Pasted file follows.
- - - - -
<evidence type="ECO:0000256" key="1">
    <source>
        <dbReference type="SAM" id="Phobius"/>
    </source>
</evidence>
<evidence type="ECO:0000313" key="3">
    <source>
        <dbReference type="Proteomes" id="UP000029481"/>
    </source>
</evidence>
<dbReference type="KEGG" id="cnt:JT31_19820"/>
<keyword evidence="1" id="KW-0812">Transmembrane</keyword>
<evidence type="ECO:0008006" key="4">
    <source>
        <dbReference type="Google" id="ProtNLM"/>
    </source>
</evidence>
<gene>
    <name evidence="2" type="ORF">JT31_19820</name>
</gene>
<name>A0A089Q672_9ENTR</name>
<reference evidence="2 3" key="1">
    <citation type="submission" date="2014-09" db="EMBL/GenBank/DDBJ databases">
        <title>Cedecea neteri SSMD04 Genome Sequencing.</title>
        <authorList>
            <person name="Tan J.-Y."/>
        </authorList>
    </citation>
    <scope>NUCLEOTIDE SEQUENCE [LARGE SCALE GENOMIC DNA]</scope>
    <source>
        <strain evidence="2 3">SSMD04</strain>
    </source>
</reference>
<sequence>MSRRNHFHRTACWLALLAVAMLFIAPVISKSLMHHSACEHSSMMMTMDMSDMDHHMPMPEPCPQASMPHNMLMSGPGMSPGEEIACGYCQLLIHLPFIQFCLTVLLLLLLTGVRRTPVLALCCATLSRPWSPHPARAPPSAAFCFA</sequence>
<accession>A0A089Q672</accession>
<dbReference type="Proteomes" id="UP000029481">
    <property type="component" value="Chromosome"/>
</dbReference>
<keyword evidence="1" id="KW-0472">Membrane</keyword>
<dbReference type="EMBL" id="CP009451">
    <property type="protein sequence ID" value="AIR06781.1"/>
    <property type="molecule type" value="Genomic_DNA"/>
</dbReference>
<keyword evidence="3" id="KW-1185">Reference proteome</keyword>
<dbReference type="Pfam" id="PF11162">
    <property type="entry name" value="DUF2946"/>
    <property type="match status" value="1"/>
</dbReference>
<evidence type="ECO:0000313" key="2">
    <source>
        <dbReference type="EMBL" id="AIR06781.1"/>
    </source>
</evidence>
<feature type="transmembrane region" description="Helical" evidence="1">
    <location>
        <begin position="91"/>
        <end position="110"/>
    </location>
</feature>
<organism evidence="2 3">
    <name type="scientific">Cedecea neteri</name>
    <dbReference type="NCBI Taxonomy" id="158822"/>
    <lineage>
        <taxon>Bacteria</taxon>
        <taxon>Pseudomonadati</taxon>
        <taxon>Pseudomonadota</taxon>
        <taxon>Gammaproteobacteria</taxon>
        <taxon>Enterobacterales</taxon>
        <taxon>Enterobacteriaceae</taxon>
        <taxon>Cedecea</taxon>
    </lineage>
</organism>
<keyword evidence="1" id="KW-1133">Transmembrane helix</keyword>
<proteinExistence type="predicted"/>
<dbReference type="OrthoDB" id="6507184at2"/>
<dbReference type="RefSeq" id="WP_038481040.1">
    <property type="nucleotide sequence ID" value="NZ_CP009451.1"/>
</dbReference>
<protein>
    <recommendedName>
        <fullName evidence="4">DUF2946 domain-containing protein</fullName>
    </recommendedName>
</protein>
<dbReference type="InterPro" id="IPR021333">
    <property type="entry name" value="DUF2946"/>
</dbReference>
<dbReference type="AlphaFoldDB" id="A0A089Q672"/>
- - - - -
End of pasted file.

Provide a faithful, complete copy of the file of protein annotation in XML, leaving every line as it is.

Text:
<evidence type="ECO:0000256" key="1">
    <source>
        <dbReference type="SAM" id="Phobius"/>
    </source>
</evidence>
<evidence type="ECO:0000313" key="3">
    <source>
        <dbReference type="Proteomes" id="UP000029481"/>
    </source>
</evidence>
<dbReference type="KEGG" id="cnt:JT31_19820"/>
<keyword evidence="1" id="KW-0812">Transmembrane</keyword>
<evidence type="ECO:0008006" key="4">
    <source>
        <dbReference type="Google" id="ProtNLM"/>
    </source>
</evidence>
<gene>
    <name evidence="2" type="ORF">JT31_19820</name>
</gene>
<name>A0A089Q672_9ENTR</name>
<reference evidence="2 3" key="1">
    <citation type="submission" date="2014-09" db="EMBL/GenBank/DDBJ databases">
        <title>Cedecea neteri SSMD04 Genome Sequencing.</title>
        <authorList>
            <person name="Tan J.-Y."/>
        </authorList>
    </citation>
    <scope>NUCLEOTIDE SEQUENCE [LARGE SCALE GENOMIC DNA]</scope>
    <source>
        <strain evidence="2 3">SSMD04</strain>
    </source>
</reference>
<sequence>MSRRNHFHRTACWLALLAVAMLFIAPVISKSLMHHSACEHSSMMMTMDMSDMDHHMPMPEPCPQASMPHNMLMSGPGMSPGEEIACGYCQLLIHLPFIQFCLTVLLLLLLTGVRRTPVLALCCATLSRPWSPHPARAPPSAAFCFA</sequence>
<accession>A0A089Q672</accession>
<dbReference type="Proteomes" id="UP000029481">
    <property type="component" value="Chromosome"/>
</dbReference>
<keyword evidence="1" id="KW-0472">Membrane</keyword>
<dbReference type="EMBL" id="CP009451">
    <property type="protein sequence ID" value="AIR06781.1"/>
    <property type="molecule type" value="Genomic_DNA"/>
</dbReference>
<keyword evidence="3" id="KW-1185">Reference proteome</keyword>
<dbReference type="Pfam" id="PF11162">
    <property type="entry name" value="DUF2946"/>
    <property type="match status" value="1"/>
</dbReference>
<evidence type="ECO:0000313" key="2">
    <source>
        <dbReference type="EMBL" id="AIR06781.1"/>
    </source>
</evidence>
<feature type="transmembrane region" description="Helical" evidence="1">
    <location>
        <begin position="91"/>
        <end position="110"/>
    </location>
</feature>
<organism evidence="2 3">
    <name type="scientific">Cedecea neteri</name>
    <dbReference type="NCBI Taxonomy" id="158822"/>
    <lineage>
        <taxon>Bacteria</taxon>
        <taxon>Pseudomonadati</taxon>
        <taxon>Pseudomonadota</taxon>
        <taxon>Gammaproteobacteria</taxon>
        <taxon>Enterobacterales</taxon>
        <taxon>Enterobacteriaceae</taxon>
        <taxon>Cedecea</taxon>
    </lineage>
</organism>
<keyword evidence="1" id="KW-1133">Transmembrane helix</keyword>
<proteinExistence type="predicted"/>
<dbReference type="OrthoDB" id="6507184at2"/>
<dbReference type="RefSeq" id="WP_038481040.1">
    <property type="nucleotide sequence ID" value="NZ_CP009451.1"/>
</dbReference>
<protein>
    <recommendedName>
        <fullName evidence="4">DUF2946 domain-containing protein</fullName>
    </recommendedName>
</protein>
<dbReference type="InterPro" id="IPR021333">
    <property type="entry name" value="DUF2946"/>
</dbReference>
<dbReference type="AlphaFoldDB" id="A0A089Q672"/>